Head-on collisions are some of the deadliest kinds of motor vehicle accidents in Louisiana. The kinds of injuries that can result from such accidents vary as much as other accidents, but they can be far deadlier.
U.S. News and World Report described just such a tragedy that occurred very recently in the New Orleans area.
Pregnant woman, man and unborn child die in head-on collision
In that case, early investigation suggests that one motor vehicle traveling on Highway 11 crossed into oncoming traffic. It then crashed into another automobile that was traveling in the opposite direction.
The head-on collision caused the death of two adults and an unborn child. One victim was a pregnant woman, and another was a man. The pregnant woman was seven months along in her pregnancy at the time of her death. She was 29 years old, while the male driver who also passed away was 34 years old. The unborn baby also died as a result of the accident.
The driver who drove the wrong way down the highway survived, as did the passenger in that pickup truck. Authorities were awaiting toxicology reports at the time of the reporting.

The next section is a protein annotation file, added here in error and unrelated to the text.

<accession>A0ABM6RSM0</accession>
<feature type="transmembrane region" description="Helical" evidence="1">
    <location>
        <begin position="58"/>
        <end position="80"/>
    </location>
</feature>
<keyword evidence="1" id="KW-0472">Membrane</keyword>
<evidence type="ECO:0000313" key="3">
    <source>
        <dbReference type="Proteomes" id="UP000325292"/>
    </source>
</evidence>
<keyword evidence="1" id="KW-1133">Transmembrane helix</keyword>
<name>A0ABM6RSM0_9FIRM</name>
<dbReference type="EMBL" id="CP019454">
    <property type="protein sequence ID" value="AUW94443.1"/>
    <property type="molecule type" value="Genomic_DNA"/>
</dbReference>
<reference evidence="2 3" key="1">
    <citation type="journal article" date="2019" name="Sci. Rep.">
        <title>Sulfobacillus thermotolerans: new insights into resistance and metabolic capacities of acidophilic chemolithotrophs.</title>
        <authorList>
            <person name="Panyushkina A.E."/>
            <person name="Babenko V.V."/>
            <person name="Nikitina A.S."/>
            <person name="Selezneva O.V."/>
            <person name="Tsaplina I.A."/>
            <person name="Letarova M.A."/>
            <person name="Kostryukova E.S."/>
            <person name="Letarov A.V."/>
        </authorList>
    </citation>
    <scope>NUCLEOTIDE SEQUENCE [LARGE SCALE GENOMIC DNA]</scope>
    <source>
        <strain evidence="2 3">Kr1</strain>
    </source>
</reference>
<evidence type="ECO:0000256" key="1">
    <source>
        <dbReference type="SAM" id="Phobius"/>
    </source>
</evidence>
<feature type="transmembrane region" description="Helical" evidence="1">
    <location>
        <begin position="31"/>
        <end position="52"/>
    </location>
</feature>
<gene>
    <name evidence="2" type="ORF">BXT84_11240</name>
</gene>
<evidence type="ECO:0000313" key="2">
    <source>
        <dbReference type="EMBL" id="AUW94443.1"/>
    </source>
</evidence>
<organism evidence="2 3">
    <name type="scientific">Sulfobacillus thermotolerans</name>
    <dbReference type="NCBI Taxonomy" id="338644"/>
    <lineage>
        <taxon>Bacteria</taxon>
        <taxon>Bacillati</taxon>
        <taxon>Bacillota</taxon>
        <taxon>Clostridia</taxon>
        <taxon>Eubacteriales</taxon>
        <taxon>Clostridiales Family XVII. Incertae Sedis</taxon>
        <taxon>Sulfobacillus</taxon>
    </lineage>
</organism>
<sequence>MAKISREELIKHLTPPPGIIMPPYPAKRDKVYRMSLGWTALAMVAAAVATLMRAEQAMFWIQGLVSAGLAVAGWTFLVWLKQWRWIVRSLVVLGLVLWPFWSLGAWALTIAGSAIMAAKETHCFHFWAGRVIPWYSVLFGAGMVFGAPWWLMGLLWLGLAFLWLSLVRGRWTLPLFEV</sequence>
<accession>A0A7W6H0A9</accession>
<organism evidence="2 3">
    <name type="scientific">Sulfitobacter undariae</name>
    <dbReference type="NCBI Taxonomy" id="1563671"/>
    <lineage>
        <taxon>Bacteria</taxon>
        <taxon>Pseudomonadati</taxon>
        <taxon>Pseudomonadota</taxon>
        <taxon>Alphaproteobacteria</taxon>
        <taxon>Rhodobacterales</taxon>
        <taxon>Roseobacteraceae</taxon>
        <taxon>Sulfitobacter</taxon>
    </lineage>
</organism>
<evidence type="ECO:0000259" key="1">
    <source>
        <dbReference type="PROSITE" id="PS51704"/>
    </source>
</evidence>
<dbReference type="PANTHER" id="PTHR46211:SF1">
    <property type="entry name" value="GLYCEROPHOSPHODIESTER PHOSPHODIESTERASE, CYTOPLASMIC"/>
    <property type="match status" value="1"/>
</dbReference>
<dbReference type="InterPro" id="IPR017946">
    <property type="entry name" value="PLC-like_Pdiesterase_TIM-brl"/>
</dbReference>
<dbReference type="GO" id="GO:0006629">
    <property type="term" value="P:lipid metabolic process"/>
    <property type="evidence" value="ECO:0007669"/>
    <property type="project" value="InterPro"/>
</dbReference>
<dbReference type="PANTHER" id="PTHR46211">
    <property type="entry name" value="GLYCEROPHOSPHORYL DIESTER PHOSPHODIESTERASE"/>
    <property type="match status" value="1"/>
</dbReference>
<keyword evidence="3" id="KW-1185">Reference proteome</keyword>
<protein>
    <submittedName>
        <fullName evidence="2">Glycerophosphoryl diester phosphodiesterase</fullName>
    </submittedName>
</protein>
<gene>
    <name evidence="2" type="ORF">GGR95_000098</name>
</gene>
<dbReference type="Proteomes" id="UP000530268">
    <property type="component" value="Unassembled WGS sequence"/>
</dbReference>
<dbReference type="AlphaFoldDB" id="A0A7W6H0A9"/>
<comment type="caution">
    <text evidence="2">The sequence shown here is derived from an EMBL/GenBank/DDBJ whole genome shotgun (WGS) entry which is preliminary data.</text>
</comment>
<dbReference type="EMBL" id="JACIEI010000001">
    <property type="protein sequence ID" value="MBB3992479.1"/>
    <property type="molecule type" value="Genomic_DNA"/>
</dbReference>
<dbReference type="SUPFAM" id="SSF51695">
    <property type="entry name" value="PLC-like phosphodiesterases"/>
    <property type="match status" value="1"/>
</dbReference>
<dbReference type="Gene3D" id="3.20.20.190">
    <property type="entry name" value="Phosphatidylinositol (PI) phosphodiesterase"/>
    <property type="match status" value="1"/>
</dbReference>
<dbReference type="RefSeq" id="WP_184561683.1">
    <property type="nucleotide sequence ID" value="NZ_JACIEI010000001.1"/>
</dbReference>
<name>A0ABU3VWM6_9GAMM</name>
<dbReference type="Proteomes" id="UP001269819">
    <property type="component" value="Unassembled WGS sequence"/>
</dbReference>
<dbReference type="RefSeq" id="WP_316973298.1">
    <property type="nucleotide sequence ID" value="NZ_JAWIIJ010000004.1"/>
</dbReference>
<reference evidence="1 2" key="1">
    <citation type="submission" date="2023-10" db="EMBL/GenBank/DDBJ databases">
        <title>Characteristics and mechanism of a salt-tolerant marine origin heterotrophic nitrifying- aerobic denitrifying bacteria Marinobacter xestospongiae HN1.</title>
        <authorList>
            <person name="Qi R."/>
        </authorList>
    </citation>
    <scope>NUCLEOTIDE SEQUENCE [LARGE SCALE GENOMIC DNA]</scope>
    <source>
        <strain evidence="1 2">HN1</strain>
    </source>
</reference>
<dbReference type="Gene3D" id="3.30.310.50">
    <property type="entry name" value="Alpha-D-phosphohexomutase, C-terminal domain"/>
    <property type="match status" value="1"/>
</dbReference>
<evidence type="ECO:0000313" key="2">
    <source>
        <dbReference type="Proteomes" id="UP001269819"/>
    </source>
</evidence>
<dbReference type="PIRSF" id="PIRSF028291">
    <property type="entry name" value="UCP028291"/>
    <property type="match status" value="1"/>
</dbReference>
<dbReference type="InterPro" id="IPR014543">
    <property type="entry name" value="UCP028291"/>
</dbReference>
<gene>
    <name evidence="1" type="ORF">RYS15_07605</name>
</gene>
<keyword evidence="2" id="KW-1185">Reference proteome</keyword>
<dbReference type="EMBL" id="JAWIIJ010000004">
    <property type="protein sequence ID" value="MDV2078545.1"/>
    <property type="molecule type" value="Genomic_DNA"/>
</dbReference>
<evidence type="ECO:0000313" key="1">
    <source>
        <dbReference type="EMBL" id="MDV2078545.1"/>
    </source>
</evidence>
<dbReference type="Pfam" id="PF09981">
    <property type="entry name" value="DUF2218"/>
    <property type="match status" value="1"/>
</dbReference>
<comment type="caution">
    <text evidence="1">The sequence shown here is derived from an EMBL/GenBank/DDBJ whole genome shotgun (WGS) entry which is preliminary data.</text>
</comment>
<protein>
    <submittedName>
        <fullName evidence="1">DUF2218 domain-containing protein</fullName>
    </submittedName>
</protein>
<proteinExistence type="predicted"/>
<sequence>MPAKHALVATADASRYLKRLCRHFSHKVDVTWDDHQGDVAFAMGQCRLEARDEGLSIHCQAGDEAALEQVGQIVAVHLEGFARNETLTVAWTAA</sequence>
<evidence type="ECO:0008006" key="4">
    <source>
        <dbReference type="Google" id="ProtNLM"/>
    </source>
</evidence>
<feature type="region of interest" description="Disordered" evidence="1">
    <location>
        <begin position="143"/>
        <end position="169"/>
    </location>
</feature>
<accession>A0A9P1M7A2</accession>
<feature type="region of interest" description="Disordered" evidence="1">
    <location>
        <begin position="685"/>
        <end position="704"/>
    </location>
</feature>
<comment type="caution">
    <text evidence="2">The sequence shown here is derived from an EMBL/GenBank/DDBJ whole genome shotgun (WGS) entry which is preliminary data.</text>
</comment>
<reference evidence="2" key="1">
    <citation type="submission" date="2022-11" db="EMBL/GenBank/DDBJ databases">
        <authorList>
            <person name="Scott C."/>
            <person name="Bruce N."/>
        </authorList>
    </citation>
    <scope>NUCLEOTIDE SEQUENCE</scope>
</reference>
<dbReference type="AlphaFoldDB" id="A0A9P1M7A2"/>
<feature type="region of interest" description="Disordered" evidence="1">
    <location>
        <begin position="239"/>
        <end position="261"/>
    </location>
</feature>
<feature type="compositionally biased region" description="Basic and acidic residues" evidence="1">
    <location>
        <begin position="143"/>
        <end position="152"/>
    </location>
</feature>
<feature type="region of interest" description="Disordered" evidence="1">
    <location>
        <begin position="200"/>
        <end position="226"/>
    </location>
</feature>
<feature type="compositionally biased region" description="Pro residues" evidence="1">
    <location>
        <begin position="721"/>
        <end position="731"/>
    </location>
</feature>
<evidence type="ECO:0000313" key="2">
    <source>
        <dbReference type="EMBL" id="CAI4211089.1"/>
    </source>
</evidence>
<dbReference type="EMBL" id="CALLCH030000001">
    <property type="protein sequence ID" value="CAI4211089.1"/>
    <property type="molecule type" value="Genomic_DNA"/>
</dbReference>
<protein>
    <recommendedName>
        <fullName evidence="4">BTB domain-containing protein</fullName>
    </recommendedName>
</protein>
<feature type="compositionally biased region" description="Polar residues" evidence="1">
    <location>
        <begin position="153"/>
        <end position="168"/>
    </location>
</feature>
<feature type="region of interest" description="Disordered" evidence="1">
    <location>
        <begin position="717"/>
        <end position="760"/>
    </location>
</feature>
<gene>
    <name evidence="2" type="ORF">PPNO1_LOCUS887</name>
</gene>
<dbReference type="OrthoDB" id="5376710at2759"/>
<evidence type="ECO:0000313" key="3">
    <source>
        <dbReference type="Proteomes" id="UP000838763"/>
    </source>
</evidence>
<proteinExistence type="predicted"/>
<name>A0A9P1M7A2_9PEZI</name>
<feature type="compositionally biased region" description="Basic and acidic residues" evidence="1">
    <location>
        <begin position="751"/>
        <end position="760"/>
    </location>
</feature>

Tips to help avoid head-on crash
When a driver operates his or her vehicle at a fast rate of speed down a highway, it seems that other drivers may be helpless to protect themselves from the collision. This may be true at times, but sometimes there are ways to mitigate that risk.
According to Inside Edition, there are a few things one can do to avoid such a pending collision. First, when driving, stay to the right-hand side of the highway. This is because drivers proceeding in the wrong direction down the roadway tend to drive in the left-hand lane of the opposing drivers.
Additionally, be particularly aware of surroundings when driving in the late hours, such as those between 11:00 p.m. and 5:00 a.m. Those are the favored hours of the drunk driver, and many cases of wrong-way driving also involve driving under the influence.
Lastly, if worse comes to worse and there is a car heading toward a driver in his or her lane, if possible, that driver should pull off to the right, such as onto the shoulder of the roadway.